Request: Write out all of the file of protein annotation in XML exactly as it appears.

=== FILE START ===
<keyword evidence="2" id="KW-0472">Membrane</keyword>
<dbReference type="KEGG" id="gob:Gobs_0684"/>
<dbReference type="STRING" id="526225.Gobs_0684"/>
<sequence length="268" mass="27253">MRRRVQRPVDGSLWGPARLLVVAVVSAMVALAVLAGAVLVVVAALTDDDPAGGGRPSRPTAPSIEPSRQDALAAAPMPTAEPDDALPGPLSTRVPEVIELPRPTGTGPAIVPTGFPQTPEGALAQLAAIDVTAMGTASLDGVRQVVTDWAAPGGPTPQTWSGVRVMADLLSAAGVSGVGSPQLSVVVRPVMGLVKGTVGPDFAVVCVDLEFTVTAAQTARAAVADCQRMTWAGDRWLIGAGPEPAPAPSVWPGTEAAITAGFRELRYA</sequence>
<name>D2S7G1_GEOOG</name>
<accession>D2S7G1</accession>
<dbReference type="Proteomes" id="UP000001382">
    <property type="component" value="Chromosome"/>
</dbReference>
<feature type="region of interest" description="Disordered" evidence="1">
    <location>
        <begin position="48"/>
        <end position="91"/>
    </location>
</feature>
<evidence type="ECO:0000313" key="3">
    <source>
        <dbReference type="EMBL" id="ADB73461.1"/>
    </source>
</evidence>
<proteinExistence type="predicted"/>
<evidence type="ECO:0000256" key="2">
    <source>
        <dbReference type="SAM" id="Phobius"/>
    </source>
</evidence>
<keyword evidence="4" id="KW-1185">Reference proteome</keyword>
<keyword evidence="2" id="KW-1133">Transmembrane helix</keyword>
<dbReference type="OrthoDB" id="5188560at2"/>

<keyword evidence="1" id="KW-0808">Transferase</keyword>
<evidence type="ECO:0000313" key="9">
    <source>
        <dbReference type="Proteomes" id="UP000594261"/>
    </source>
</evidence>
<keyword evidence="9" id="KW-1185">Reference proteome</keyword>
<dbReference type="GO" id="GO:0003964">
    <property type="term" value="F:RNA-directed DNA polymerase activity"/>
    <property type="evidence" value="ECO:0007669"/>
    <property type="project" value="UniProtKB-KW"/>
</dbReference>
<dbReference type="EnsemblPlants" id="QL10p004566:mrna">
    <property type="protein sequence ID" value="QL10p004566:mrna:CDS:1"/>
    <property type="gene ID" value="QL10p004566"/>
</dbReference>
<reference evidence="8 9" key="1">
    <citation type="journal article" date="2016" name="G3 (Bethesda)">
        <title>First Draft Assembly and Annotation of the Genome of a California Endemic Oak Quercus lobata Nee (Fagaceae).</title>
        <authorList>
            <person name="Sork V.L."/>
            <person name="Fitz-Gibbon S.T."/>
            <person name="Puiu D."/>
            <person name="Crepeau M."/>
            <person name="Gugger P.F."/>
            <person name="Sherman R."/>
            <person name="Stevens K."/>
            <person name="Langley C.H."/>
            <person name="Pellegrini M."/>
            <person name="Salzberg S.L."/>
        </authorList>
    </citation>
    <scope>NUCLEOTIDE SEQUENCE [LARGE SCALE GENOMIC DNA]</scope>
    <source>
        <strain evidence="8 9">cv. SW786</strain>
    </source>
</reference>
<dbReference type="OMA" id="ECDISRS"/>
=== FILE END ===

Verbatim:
<keyword evidence="2" id="KW-0472">Membrane</keyword>
<dbReference type="KEGG" id="gob:Gobs_0684"/>
<dbReference type="STRING" id="526225.Gobs_0684"/>
<sequence length="268" mass="27253">MRRRVQRPVDGSLWGPARLLVVAVVSAMVALAVLAGAVLVVVAALTDDDPAGGGRPSRPTAPSIEPSRQDALAAAPMPTAEPDDALPGPLSTRVPEVIELPRPTGTGPAIVPTGFPQTPEGALAQLAAIDVTAMGTASLDGVRQVVTDWAAPGGPTPQTWSGVRVMADLLSAAGVSGVGSPQLSVVVRPVMGLVKGTVGPDFAVVCVDLEFTVTAAQTARAAVADCQRMTWAGDRWLIGAGPEPAPAPSVWPGTEAAITAGFRELRYA</sequence>
<name>D2S7G1_GEOOG</name>
<accession>D2S7G1</accession>
<dbReference type="Proteomes" id="UP000001382">
    <property type="component" value="Chromosome"/>
</dbReference>
<feature type="region of interest" description="Disordered" evidence="1">
    <location>
        <begin position="48"/>
        <end position="91"/>
    </location>
</feature>
<evidence type="ECO:0000313" key="3">
    <source>
        <dbReference type="EMBL" id="ADB73461.1"/>
    </source>
</evidence>
<proteinExistence type="predicted"/>
<evidence type="ECO:0000256" key="2">
    <source>
        <dbReference type="SAM" id="Phobius"/>
    </source>
</evidence>
<keyword evidence="4" id="KW-1185">Reference proteome</keyword>
<keyword evidence="2" id="KW-1133">Transmembrane helix</keyword>
<dbReference type="OrthoDB" id="5188560at2"/>

<keyword evidence="1" id="KW-0808">Transferase</keyword>
<evidence type="ECO:0000313" key="9">
    <source>
        <dbReference type="Proteomes" id="UP000594261"/>
    </source>
</evidence>
<keyword evidence="9" id="KW-1185">Reference proteome</keyword>
<dbReference type="GO" id="GO:0003964">
    <property type="term" value="F:RNA-directed DNA polymerase activity"/>
    <property type="evidence" value="ECO:0007669"/>
    <property type="project" value="UniProtKB-KW"/>
</dbReference>
<dbReference type="EnsemblPlants" id="QL10p004566:mrna">
    <property type="protein sequence ID" value="QL10p004566:mrna:CDS:1"/>
    <property type="gene ID" value="QL10p004566"/>
</dbReference>
<reference evidence="8 9" key="1">
    <citation type="journal article" date="2016" name="G3 (Bethesda)">
        <title>First Draft Assembly and Annotation of the Genome of a California Endemic Oak Quercus lobata Nee (Fagaceae).</title>
        <authorList>
            <person name="Sork V.L."/>
            <person name="Fitz-Gibbon S.T."/>
            <person name="Puiu D."/>
            <person name="Crepeau M."/>
            <person name="Gugger P.F."/>
            <person name="Sherman R."/>
            <person name="Stevens K."/>
            <person name="Langley C.H."/>
            <person name="Pellegrini M."/>
            <person name="Salzberg S.L."/>
        </authorList>
    </citation>
    <scope>NUCLEOTIDE SEQUENCE [LARGE SCALE GENOMIC DNA]</scope>
    <source>
        <strain evidence="8 9">cv. SW786</strain>
    </source>
</reference>
<dbReference type="OMA" id="ECDISRS"/>